They are aware of potential local issues. All concerns, no matter how small, are recorded. Records show, where necessary, that leaders take appropriate actions.

They are rigorous in their approach and strive to make sure vulnerable pupils and their families get the support they need. Parents told inspectors they believe their children are safe in school.

What does the school need to do to improve?

(Information for the school and appropriate authority)

• In some subjects, such as geography, leaders have not ensured that previous subject knowledge is built on systematically.

Pupils are not always able to distinguish between subjects and do not remember knowledge they have covered in previous topics. Leaders need to carry out their plans to refine the curriculum so that pupils know and remember more subject-specific content in all subjects.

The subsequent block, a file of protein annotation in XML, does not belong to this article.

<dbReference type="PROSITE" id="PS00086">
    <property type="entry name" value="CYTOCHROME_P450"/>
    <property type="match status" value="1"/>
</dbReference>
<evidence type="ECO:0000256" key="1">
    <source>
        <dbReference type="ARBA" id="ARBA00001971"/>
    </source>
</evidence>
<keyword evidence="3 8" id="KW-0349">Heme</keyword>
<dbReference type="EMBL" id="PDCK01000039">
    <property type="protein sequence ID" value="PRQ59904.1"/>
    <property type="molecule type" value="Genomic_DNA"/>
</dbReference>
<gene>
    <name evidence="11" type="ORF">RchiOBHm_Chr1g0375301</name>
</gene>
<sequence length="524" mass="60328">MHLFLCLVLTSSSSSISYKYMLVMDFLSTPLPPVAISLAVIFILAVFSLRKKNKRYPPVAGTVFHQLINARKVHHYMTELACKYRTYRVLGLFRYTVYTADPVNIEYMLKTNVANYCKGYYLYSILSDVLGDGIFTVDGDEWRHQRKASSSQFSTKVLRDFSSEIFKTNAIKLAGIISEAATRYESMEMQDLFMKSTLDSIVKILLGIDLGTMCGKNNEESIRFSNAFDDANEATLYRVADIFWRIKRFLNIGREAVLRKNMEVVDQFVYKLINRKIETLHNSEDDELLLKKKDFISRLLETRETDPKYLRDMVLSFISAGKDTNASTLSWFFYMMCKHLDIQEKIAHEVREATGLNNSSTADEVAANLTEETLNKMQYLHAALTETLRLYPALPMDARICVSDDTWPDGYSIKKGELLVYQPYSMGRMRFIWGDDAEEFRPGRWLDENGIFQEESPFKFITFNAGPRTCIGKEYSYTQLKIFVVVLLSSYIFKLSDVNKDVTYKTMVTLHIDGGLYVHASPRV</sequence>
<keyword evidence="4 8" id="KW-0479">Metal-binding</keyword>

When we have judged a school to be good, we will then normally go into the school about once every four years to confirm that the school remains good.

This is called a section 8 inspection of a good or outstanding school. We do not give graded judgements on a section 8 inspection. However, if we find some evidence that a good school could now be better than good, or that standards may be declining, then the next inspection will be a section 5 inspection.

Usually this is within one to two years of the date of the section 8 inspection. If we have serious concerns about safeguarding, behaviour or the quality of education, we will convert the section 8 inspection to a section 5 inspection immediately.

This is the first section 8 inspection since we judged the school to be good in July 2016.